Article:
Since the '70s and '80s, the fragmented, individualist American left has been largely cynical about manifesting change through the party form, yet parties are too important to be left to the two-party system. How do we make a party of communists seem more compelling to more of us again? In her new book Crowds and Party, Jodi Dean diagnoses an American Left splintered by individualism, but ripe for a return to one of the oldest organized political forms: the party. The following is extracted from Crowds and Party.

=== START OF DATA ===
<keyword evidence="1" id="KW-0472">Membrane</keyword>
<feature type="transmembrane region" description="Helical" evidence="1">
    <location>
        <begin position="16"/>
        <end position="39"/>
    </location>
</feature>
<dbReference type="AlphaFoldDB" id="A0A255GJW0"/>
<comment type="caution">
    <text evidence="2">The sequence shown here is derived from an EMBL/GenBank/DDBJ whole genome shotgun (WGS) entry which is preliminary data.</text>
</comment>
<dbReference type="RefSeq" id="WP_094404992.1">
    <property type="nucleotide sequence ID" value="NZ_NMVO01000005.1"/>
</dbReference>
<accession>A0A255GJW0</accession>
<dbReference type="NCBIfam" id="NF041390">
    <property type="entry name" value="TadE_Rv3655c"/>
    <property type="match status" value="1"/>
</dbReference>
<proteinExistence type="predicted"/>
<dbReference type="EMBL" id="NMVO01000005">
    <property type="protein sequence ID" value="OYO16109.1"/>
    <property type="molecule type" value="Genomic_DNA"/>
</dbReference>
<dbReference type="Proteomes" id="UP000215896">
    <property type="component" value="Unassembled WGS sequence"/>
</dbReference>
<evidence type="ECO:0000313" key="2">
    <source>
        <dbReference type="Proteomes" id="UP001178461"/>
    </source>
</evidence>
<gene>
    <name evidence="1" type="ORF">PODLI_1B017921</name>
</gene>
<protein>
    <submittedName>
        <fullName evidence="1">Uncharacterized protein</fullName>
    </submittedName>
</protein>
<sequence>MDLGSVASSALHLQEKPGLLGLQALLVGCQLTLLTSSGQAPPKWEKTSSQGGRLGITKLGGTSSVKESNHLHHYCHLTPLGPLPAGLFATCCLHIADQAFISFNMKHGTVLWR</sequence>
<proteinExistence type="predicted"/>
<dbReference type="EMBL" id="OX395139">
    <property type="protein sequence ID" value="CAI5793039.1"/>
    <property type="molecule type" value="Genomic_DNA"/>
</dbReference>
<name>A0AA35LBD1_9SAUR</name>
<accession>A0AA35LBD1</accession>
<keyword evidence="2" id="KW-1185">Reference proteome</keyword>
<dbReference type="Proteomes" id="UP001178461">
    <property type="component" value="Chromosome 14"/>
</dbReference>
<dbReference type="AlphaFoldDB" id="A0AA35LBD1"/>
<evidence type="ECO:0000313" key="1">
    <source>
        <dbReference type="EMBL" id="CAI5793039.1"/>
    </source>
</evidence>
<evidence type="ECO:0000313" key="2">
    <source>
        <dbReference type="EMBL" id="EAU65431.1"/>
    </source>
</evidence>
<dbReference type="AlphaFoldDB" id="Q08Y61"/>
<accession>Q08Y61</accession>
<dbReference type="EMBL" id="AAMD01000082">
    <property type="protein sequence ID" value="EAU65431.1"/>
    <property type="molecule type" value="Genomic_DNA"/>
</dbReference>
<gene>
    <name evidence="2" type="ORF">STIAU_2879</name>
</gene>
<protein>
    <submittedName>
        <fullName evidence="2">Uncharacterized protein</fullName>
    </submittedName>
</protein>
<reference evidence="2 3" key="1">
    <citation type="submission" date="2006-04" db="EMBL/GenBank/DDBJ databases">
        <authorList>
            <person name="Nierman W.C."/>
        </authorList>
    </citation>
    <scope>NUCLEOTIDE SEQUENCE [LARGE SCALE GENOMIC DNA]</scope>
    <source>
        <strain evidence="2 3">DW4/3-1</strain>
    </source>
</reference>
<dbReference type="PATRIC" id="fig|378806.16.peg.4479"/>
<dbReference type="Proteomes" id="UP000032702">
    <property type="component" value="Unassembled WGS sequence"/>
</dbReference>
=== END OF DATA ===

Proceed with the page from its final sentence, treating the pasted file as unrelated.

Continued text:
Donald Trump cuts through the ideological haze of American politics and exposes its underlying truth, the truth of enjoyment. Where other candidates appeal to a fictitious unity or pretense of moral integrity, he displays the power of inequality. Money buys access — why deny it? Money creates opportunity — for those who have it. Money lets those with a lot of it express their basest impulses and desires — there is no need to hide the dark drives when there is none before whom one might feel shame (we might call this the Berlusconi principle). It's the rest of us who bow down.